Elise Elliot Atchison Goldie Hawn Brenda

Elise Elliot Atchison Goldie Hawn Brenda

Morelli Cushman Bette Midler Annie

MacDuggan Paradise Diane Keaton Gunila

Garson Goldberg Maggie Smith

Shelly Stewart Sarah Jessica Parker

Morton Cushman Dan Hedaya Cynthia

Swann Griffin Stockard Channing

Bill Atchison Victor Garber

Aaron Paradise Stephen Collins

Phoebe LaVelle Elizabeth Berkley

Dr. Leslie Rosen Marcia Gay Harden

Duarto Feliz Bronson Pinchot

Chris Paradise Jennifer Dundas

Catherine MacDuggan Eileen Heckart

Uncle Carmine Morelli Philip Bosco

Dr. Morris Packman Rob Reiner

Gil Griffin James Naughton

Jason Cushman Ari Greenberg

In 1969, Goldie Hawn received an Oscar for her supporting role in “Cactus Flower”; Diane Keaton, fresh from “Hair” on Broadway, made her film debut in “Lovers and Other Strangers”; and Bette Midler was receiving her first acclaim as a musical revue artist in New York City. Now the formidable trio portray grads of Middlebury College’s class of ’69 in the caustic comedy “The First Wives Club.” With its combination of comic zingers and star turns, pic shapes up as one of the more commercial fall entries.

Pic’s three main characters are reunited by the suicide of a fourth college friend. Though they’ve been separated for nearly three decades, the protagonists’ lives since school have been strikingly similar. Each married well , raised a family and has recently divorced or separated. Their spouses all flew the coop for younger women and, naturally, the women are mad as hell. Their brand of justice provides for a biting social comedy on the order of “The War of the Roses” and “9 to 5.”

Elise (Hawn) is an Oscar-winning actress whose age is working against her getting the kind of roles that made her famous. Bill (Victor Garber), the husband whose producing career she nurtured, wants Elise to pay him alimony to put his very young girlfriend (Elizabeth Berkley) into his new movies.

Brenda (Midler) set her husband, Morty (Dan Hedaya), up in a chain of retail electronics stores. Shelly (Sarah Jessica Parker), his new squeeze, is a cashier-turned-social climber. Annie (Keaton) also sacrificed to get her soon-to-be ex, Aaron (Stephen Collins), established in the ad agency biz. He pushed her out of the boardroom and the bedroom and took up with their New Age analyst (Marcia Gay Harden).

The sisters in misery decide to band together and give the men a taste of their own medicine. As their plans evolve, the objectives become grander and more global in scope. To effect their ex-husbands’ comeuppance they become urban commandos employing such societal weapons as the IRS, community property laws and arcane legal precedents. To make sure everything is on the up and up, they resort to extortion, bribery and coercion, commit breaking and entering and bear false witness.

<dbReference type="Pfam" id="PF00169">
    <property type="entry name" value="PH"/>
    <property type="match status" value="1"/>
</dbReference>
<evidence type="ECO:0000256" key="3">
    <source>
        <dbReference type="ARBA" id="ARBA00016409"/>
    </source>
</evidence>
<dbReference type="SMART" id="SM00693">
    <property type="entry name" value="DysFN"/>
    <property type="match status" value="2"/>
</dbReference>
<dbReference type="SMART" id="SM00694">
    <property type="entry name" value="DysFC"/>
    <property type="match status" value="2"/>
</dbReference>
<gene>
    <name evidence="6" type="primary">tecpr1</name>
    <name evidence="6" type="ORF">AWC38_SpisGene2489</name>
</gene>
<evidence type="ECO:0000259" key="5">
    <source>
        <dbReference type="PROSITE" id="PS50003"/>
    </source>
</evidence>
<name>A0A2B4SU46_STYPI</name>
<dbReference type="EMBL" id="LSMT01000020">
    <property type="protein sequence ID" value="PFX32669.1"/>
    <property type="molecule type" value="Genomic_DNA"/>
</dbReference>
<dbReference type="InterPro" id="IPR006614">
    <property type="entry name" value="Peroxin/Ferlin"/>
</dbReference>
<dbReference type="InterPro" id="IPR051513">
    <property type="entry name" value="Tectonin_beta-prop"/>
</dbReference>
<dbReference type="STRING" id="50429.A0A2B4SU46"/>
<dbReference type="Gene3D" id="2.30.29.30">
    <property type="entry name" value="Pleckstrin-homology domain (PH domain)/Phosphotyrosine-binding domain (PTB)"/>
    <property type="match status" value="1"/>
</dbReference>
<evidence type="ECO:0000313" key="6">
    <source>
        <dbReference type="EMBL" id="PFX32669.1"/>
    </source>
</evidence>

The familiar setup sparkles a little brighter here thanks to the ensemble and their deft delivery of the bitchy dialogue in Robert Harling’s adaptation of the Olivia Goldsmith novel. To mangle a famous quote, “revenge is a dish best served up funny” in the movies. Helping to achieve that, in addition to the accomplished leads, are such skillful laugh-getters as Maggie Smith, Philip Bosco, Eileen Heckart, Bronson Pinchot and, proving that brevity is the soul of a cameo gag, Rob Reiner.

The sense of anarchy recalls the zaniness of the Marx Brothers. But the filmmakers relent with a much too tidy, wholesome conclusion that flies in the face of all that preceded it. Still, getting there is almost all the fun.

Midler, Hawn and Keaton are a refreshingly cohesive comedy combo with that indefinable thing known as screen chemistry. It’s particularly satisfying to see Hawn making sport of her eternally youthful persona and Midler giving full vent to her outsize personality. Keaton subtly keeps her co-stars from spinning into the ether. Also memorable in a cast of scene-stealers are Smith as a Manhattan social lioness, Parker as an insatiable opportunist and Garber effecting a supreme smugness that’s a wonder to watch slowly eroding.

Director Hugh Wilson wisely gets out of the way of his performers, providing a simple glossy look enhanced by cameraman Donald Thorin, designer Peter Larkin and the costumes of Theoni V. Aldredge.

He and editor John Bloom understand that if one is to play the material big and broad, the story rhythm has to be attuned to the laughter emanating from the back row.

It’s easy to pick apart “The First Wives Club” in a number of prime areas. For a female-sensitive saga, it has few distaff key creative personnel behind the camera.

Story’s male characters take their fair share of hard, humorous scrutiny, but it’s the women who get the worst of it every wrinkle and pound receives special attention.

One can also quibble that the picture falls a little too hard into the category of “rich people’s problems.”

At its core, the film is a celebration of its star trio as consummate performers. In that respect, “First Wives Club” is a highly enjoyable movie romp.

The First Wives Club

Production

A Paramount Pictures release of a Scott Rudin production. Produced by Rudin. Executive producers, Ezra Swerdlow, Adam Schroeder. Co-producer, Thomas Imperato. Directed by Hugh Wilson. Screenplay, Robert Harling, based on the novel by Olivia Goldsmith.

Crew

Camera (DuArt color), Donald Thorin; editor, John Bloom; music , Marc Shaiman; production design, Peter Larkin; art direction, Charles Beal; set decoration, Leslie Rollins; costume design, Theoni V. Aldredge; choreography , Pat Birch; sound (Dolby stereo), Peter Kurland; assistant director, Michael E. Steele; casting, Ilene Starger. Reviewed at Paramount Studios, L.A., Sept. 11, 1996. MPAA Rating: PG. Running time: 102 MIN.

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